Thursday, May 13, 2010
Start a Bartering Co-op
Article From Houselogic.com
By: Carl Vogel
Published: February 26, 2010
Want to exchange music lessons for help managing a garage sale, or any other number of tasks? A bartering co-op can help you find the right match in your neighborhood.
A barter co-op helps neighbors share their skills and talents with each other by trading tasks instead of money.
In communities around the country, homeowners have rediscovered the benefits of barter trade. By organizing a structured barter system, neighbors can go beyond an infrequent "I'll cut your lawn and you'll make me lunch" agreement. A barter co-op allows local residents to exchange with multiple partners, access a wide range of local services and goods, and help their neighbors.
Barter co-ops can be focused on one service (a babysitting club, for example) or include any service that participants want to offer. They can be limited to one neighborhood, be citywide, or even cross state lines. Barter systems can be run using a supply of simple paper money, or a sophisticated electronic spreadsheet.
In suburban Minneapolis/St. Paul, Donna Cullen has had her basement cleaned and her bushes trimmed, and she's been driven a few times to the airport through the local Hour Dollars barter program. For her part, she offers simple services like dog walking, gift-wrapping, and leaf-raking.
"The most popular categories are things like haircuts and massage, and people ask for a driver for when they need to do errands. But we have lawyers willing to do wills, too," says Cullen, an Hour Dollars board member. "Everyone has value and something to offer."
How It Works
Since a barter co-op allows members to trade with multiple partners, your program must have a system to keep track of things. Many groups use a currency based on hours. If it takes me an hour to shovel your snow, you pay me one "neighborhood dollar," which I may use next week with another member who is offering to tutor high school math.
Some co-ops say that every hour of work is worth the same, regardless of the tasks; others let participants negotiate-weeding a garden for an hour might be worth one neighborhood dollar, while a plumber might ask for three for the hour it would take to fix a leak.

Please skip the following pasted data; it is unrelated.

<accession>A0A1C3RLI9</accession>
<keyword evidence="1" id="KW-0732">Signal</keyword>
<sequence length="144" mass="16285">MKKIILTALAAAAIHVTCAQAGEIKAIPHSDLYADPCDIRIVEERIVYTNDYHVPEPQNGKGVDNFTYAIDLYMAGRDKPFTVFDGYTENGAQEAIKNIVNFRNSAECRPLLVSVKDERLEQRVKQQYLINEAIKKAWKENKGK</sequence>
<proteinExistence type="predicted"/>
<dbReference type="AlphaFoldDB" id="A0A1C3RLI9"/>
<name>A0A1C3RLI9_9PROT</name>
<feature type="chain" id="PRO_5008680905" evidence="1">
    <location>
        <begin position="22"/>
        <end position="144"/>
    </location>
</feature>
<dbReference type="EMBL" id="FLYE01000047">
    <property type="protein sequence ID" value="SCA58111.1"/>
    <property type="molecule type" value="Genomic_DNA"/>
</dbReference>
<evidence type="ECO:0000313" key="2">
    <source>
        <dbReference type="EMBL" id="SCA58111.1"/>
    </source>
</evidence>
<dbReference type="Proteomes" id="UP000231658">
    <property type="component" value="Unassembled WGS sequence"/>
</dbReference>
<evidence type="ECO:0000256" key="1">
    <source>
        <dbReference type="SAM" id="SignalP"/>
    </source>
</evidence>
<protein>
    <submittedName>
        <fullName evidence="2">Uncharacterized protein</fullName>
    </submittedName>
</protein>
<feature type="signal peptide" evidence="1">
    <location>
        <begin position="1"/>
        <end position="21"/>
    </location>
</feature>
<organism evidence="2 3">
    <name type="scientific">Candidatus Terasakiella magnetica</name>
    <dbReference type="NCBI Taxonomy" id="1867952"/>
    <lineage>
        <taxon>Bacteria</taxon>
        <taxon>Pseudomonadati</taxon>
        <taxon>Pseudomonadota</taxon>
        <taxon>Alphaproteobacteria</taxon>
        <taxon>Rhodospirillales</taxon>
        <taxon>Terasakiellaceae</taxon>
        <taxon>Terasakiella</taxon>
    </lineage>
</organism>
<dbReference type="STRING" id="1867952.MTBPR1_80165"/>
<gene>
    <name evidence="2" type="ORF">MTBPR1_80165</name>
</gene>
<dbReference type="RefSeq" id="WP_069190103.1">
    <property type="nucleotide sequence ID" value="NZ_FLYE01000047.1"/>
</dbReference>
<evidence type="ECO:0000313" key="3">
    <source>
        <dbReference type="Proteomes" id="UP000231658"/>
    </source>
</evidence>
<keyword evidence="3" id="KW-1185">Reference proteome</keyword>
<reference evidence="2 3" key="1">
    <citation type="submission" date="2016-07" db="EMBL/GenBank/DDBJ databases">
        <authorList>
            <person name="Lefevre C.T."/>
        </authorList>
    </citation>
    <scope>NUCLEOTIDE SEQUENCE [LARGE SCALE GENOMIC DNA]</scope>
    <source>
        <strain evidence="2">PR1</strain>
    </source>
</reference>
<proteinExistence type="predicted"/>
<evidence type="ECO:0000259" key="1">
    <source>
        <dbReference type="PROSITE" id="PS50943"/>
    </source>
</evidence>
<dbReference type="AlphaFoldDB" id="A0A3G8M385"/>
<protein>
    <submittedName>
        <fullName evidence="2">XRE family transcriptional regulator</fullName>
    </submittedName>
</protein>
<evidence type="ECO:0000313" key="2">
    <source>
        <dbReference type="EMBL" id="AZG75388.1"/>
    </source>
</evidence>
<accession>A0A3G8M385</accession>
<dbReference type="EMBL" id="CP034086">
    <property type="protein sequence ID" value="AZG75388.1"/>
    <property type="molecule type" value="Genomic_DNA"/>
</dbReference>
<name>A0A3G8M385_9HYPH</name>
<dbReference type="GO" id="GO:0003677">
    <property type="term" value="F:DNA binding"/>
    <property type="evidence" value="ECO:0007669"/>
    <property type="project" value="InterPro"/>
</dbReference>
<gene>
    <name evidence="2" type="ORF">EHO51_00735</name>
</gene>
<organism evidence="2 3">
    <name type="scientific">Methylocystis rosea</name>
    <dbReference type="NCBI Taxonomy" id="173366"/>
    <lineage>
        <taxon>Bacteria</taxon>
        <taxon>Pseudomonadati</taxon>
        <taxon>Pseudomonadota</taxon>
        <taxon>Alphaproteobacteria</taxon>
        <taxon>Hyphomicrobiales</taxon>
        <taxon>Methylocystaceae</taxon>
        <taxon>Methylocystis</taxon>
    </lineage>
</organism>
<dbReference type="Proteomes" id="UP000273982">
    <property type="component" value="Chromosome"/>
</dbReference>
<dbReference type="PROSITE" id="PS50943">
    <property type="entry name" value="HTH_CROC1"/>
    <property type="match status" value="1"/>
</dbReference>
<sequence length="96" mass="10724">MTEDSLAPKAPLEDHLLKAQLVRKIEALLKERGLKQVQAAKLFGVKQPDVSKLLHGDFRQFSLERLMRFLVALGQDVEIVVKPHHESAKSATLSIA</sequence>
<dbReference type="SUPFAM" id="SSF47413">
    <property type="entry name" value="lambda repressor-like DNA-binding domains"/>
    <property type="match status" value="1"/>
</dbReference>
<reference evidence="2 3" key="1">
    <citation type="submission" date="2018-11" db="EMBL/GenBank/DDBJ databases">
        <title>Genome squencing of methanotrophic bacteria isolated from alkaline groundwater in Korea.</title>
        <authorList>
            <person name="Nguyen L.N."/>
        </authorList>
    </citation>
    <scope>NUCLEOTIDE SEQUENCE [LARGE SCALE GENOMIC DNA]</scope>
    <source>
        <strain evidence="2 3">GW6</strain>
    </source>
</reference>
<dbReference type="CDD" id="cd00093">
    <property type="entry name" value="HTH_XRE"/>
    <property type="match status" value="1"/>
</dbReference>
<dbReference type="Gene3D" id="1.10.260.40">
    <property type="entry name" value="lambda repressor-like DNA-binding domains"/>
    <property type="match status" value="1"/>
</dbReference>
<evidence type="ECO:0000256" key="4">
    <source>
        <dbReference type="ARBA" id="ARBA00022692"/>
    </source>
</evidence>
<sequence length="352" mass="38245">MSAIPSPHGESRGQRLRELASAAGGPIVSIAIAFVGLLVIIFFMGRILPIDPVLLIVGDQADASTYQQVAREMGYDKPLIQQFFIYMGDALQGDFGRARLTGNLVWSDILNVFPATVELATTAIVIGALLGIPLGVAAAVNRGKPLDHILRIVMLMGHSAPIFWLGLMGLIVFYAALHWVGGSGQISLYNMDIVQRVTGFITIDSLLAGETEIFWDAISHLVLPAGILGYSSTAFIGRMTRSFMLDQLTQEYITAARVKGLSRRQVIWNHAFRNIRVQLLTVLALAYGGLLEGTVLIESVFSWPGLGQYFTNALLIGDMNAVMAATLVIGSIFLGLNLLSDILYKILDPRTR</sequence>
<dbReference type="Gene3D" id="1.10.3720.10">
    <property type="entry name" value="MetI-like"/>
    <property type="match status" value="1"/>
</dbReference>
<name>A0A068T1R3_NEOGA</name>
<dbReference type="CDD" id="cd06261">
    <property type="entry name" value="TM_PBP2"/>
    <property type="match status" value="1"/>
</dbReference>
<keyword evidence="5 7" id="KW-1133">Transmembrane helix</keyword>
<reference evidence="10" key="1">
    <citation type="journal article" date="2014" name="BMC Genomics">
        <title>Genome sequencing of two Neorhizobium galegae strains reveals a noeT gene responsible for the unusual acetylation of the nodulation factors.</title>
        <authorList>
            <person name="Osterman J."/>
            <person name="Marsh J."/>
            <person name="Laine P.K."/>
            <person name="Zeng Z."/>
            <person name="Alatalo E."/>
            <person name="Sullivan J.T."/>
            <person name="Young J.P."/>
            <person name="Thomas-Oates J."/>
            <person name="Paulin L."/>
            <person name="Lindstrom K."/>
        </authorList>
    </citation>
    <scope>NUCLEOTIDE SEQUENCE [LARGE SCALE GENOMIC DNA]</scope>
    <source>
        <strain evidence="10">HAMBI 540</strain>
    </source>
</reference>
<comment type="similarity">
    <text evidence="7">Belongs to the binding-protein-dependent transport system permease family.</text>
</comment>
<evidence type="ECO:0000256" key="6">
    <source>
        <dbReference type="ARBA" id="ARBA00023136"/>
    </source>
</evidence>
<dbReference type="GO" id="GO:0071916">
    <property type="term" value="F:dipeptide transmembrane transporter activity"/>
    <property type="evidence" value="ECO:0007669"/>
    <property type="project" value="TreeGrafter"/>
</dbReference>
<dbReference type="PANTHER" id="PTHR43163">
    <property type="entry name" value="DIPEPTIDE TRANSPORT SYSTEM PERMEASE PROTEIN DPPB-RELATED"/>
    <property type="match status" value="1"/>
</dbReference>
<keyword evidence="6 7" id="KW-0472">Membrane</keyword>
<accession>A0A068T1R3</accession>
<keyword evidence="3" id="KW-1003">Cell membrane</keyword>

It's easier to keep track of everyone's neighborhood dollars electronically than to print and issue barter co-op money. Just have both members email the cost and the transaction, and have a designated member keep track. A small group can get by with a spreadsheet on a coordinator's computer with email messages sent to members about their balance. For a system that can be accessed online by anyone in the co-op, a free database program can be modified by a tech savvy member.
An added benefit of the electronic system is that if a member wants a service that costs more neighborhood dollars than he has right now, he can run a deficit for a while, rather than having to wait until he's earned enough. Keep an eye on borrowers, though, and be willing to help them earn more neighborhood dollars.
A password-accessible website for members to check their hours is also a good spot for posting what each participant offers. A typical barter co-op member might use and return a half-dozen to 20 or so hours a year. Sending out a regular newsletter (http://www.houselogic.com/articles/condo-association-newsletter-helps-owners-feel-more-home/) -email or printed-lets everyone know what services are available, builds a sense of community, and keeps the co-op visible.
If you'd like to see exactly what's involved in starting a barter co-op, Timebanks USA (http://www.timebanks.org) offers a $65 start-up kit that includes six months' access to its barter co-op management software program, a manual, and online peer coaching.
It's a good idea to pull together a core team to operate the program and set the ground rules. Here are some other key ideas for that team to consider:
Create clear parameters. A member might barter for just a few hours of service, but it's still an economic transaction. Treat everyone equally. Be sure the rules are fair and the system is transparent to avoid misunderstandings.
Issue hours to new members. Currency works best when there is liquidity. Give each new member a set number of hours when they join (two or three), and consider giving a member an hour when they bring a dish to share for a quarterly meeting or write the co-op newsletter. When people have a few hours in their account, they're more likely to use them and keep the system moving.
Keep members comfortable. Providing or receiving services from someone you've never met can be daunting. "Help everyone remember: Every transaction is voluntary, and the terms are negotiable," says Jon Hain, the board president of Madison Hours, a barter group in Madison, Wis. "You never want anyone to feel that having credits is a burden."
Explain the tax implications. The IRS considers bartering with unofficial money a taxable transaction. For a group of neighbors who are trading babysitting and car washes, you probably don't have to worry about this. However, if some of your members are businesses, they should consider any payment in "dollar hours" in the books as cash.
A community barter co-op takes some work to establish. Although it might take up to 150 hours to get one going, once it's running, it doesn't require that much time to maintain its progress. And, it can be more than a way to find someone to clean your gutters--it can be a great way to get to know your neighbors as well.
Carl Vogel, a Chicago-based freelance writer and former editor of The Neighborhood Works magazine, has written about public policy and community organizing and development for more than 15 years. He would trade some babysitting with someone willing to paint his garage.
Reprinted from HouseLogic (houselogic.com) with permission of the NATIONAL ASSOCIATION OF REALTORS (R).
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